zlitocook
zlitocook

Hard drive to compleatly remove the malware Microsoft and install any of the compleatly free O/S with it's own office programs. And there is no problems with how to activate your install, you just keep going. And ooofice is compaptabe with MS.

armstrongb
armstrongb

I have a Vista Ultimate box. I have a couple of XP Pro boxes. I have a Mandriva Linux box. I like them all but the Vista OS comes in 3rd place right now. I can't run some of the apps on XP and Vista that I can run on Linux and vice versa. There is nothing today that I can run on Vista that can not run on XP. So there is no compelling reason to move to a Vista box to run an application for work or pleasure. After all, that's what we want to do, run apps, play some games, check out the web etc and who cares really about the OS? If your apps run and you get your job done then arguing about the OS is like arguing about how many angels can dance on the tip of a pencil, interesting maybe but it does nothing to improve my productivity. Perhaps one day there will be an application that I need for my work that only runs on Vista. In such a scenario, a Vista box is a great idea. Until that day arrives, Vista is just a marketing exercise with no upside to my productivity.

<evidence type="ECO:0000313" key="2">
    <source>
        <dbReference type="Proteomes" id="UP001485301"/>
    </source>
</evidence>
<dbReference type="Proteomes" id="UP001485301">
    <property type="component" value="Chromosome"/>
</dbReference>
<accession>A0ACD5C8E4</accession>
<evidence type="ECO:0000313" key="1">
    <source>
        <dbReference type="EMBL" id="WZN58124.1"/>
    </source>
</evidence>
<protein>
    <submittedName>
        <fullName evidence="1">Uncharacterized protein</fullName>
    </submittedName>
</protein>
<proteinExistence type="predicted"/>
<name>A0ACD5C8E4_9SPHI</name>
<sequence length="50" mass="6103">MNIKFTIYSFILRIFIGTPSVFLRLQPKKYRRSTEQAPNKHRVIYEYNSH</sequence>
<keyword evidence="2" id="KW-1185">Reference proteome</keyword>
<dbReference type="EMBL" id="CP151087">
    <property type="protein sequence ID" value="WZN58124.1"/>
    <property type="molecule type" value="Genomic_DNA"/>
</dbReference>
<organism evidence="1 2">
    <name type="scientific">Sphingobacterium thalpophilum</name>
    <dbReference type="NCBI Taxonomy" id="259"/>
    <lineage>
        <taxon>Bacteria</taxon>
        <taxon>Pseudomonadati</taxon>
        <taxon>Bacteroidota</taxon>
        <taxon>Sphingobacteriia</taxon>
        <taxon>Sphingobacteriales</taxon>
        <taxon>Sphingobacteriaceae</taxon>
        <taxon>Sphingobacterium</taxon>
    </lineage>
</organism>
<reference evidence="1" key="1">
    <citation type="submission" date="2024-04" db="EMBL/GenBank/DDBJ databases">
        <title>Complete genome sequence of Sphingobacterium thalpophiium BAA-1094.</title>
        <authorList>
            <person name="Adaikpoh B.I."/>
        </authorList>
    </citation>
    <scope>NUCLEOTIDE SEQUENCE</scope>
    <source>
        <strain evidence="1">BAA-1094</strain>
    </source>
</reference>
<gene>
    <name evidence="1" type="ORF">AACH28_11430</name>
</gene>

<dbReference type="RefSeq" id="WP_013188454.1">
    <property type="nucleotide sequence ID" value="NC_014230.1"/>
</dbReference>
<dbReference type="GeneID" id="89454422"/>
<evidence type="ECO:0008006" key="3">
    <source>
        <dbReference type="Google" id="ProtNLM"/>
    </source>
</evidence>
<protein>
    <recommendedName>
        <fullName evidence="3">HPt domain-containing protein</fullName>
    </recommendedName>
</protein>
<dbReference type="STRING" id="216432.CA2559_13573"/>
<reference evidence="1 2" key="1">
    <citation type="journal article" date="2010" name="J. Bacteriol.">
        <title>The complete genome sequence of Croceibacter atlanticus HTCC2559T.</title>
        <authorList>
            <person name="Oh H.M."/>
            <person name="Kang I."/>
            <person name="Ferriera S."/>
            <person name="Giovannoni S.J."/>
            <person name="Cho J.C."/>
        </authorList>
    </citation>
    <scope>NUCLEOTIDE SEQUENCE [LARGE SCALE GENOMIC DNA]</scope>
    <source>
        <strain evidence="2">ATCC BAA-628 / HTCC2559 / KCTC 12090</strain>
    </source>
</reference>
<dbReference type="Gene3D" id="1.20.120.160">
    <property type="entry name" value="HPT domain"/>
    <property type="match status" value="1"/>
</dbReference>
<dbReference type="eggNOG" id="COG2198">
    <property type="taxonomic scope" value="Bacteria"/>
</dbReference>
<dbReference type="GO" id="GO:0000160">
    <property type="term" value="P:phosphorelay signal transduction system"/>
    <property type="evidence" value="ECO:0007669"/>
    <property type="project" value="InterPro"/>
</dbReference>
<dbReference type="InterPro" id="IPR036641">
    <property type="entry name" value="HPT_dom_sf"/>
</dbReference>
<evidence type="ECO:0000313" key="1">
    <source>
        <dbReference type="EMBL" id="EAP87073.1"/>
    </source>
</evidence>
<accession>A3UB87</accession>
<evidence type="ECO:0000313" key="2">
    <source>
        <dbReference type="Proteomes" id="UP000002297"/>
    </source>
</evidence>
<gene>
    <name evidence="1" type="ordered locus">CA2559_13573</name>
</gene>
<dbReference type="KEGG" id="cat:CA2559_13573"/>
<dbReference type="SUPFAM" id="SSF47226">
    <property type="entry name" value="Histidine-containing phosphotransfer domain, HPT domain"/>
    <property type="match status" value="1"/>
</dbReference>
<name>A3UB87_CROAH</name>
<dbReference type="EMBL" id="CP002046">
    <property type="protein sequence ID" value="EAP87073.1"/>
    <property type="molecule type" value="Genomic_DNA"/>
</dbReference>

carlsf
carlsf

My company (10 seats) and support for up to 50 other users will NEVER go the VISTA ior Office 2008 way. These are both BLOAT ware and offer NO productivity gains over XP PRO SP2 and Office 2003 PRO. In fact the downside is greater hardware requirements ($$$) and training of users ($$$) we will continue to use XP and Office 2003 untill MS stops support. Meanwhile we are evaluating LINUX and online Office products (ZOHO)these are looking good and a alternative to MS.